EU governments agree to deplete combustion engines after 2035
Economy

EU governments agree to deplete combustion engines after 2035

The governments of the Member States have approved the European Commission’s proposal to ban new passenger vehicles with combustion engines starting in 2035. The FDP’s storm in a teacup is now ending in vague approvals. After a marathon of negotiations, EU member state governments represented by their ministries have reached an agreement on the major “Fit For 55” package . This country saw the symbolic end to the registration of combustion engines starting in 2035.

It will likely be difficult for car dealers to locate suitable new cars on this date, since almost all major manufacturers are keen to move completely to electric mobility by 2035. Some even made the switch a few years ago. The memorandum states that vehicles emitting carbon dioxide will not be registered after 2035. This would effectively ban any carbon-based fuel. Some forces tried to open a back door by using the so-called CO2 neutrality of e-fuels. This means that combustion produces only the same amount of CO2 as it did when the fuel was produced.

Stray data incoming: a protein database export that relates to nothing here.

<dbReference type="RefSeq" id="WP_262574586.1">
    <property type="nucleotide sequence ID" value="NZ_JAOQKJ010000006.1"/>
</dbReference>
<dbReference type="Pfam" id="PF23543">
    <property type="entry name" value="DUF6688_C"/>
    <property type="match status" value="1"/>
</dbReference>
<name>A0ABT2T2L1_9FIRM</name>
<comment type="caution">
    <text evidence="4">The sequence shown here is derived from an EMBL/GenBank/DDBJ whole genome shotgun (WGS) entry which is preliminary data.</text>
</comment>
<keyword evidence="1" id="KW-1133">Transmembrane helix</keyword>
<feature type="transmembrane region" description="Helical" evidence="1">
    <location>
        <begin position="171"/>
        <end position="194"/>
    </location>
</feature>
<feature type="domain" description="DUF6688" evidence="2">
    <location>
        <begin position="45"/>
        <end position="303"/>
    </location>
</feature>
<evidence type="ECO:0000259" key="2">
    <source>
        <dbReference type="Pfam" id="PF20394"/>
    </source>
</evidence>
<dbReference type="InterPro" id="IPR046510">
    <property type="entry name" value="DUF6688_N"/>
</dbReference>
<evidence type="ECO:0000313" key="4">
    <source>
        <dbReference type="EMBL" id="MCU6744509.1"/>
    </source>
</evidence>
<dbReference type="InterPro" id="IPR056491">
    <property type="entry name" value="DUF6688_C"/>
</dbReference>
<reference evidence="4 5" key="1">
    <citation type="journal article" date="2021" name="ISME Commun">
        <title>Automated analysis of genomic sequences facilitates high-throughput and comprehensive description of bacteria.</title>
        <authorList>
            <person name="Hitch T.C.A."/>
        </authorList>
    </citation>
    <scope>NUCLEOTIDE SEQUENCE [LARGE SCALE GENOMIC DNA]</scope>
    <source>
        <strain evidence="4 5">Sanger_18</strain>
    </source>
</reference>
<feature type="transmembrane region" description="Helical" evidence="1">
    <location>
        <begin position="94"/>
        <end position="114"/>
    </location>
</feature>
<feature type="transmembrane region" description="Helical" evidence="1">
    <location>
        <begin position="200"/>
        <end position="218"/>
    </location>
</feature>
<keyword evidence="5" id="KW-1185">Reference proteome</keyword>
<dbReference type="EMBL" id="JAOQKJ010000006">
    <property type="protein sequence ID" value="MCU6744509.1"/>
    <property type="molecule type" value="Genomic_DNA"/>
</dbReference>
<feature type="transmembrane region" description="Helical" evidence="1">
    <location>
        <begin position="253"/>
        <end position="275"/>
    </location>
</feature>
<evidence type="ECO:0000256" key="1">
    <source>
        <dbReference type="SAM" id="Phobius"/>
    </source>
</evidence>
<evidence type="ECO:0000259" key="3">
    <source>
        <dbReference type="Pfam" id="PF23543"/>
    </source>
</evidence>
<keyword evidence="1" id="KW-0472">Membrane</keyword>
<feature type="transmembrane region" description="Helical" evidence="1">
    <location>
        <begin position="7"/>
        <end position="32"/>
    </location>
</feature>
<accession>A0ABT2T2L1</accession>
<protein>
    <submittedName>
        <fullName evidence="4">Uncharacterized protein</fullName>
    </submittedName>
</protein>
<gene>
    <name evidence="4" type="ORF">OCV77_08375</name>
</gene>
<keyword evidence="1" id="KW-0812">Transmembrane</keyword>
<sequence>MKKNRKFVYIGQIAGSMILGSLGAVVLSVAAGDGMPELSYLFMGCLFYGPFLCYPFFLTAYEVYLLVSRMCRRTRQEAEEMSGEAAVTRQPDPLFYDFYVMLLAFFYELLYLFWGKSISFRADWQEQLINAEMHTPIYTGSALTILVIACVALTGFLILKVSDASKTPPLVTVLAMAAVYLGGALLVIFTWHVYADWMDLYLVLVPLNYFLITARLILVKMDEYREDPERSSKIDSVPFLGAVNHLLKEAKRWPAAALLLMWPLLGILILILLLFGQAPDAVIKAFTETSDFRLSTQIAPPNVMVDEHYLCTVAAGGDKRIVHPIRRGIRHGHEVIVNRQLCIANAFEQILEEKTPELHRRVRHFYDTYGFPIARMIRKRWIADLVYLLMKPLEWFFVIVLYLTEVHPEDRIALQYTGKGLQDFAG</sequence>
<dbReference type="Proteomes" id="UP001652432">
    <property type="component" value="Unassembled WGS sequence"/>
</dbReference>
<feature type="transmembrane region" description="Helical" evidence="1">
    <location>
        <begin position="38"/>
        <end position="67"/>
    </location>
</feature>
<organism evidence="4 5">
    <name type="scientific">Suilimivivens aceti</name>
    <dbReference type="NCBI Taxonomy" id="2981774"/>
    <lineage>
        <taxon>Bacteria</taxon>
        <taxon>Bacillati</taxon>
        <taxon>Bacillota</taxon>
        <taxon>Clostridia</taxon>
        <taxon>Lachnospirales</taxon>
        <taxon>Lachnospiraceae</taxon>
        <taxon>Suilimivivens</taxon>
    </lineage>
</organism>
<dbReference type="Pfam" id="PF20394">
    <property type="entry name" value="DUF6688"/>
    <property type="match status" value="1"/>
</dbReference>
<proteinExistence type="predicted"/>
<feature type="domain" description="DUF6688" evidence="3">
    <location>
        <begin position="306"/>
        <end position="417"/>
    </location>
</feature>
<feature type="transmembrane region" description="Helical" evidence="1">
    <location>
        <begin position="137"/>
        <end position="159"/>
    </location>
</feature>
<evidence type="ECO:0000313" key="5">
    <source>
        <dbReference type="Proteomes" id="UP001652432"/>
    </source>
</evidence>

Promise Not Quite Clear

This would also mean that there will be more synthetic fuels made entirely from green energy by 2035. This scenario is unlikely to be realized in the automotive industry. The e-fuels could be made in the next years using excess eco-power. They would be used primarily in areas where battery-electric drives cannot make progress, such as heavy transport and commercial shipping.

According to the car industry, it is more feasible to fill up with conventional fuel and a small amount of e-fuel at the station by 2035. The compromise reached by the Member States was to appease political forces that, despite this emerging reality, continue to demand openness to technology to save the combustion engine. The European Commission offered a vague promise that it would examine the impact of the regulation. Only the exception is for combustion engines which have been shown to work 100% with electronic fuels.

EU governments agree to deplete combustion engines after 2035
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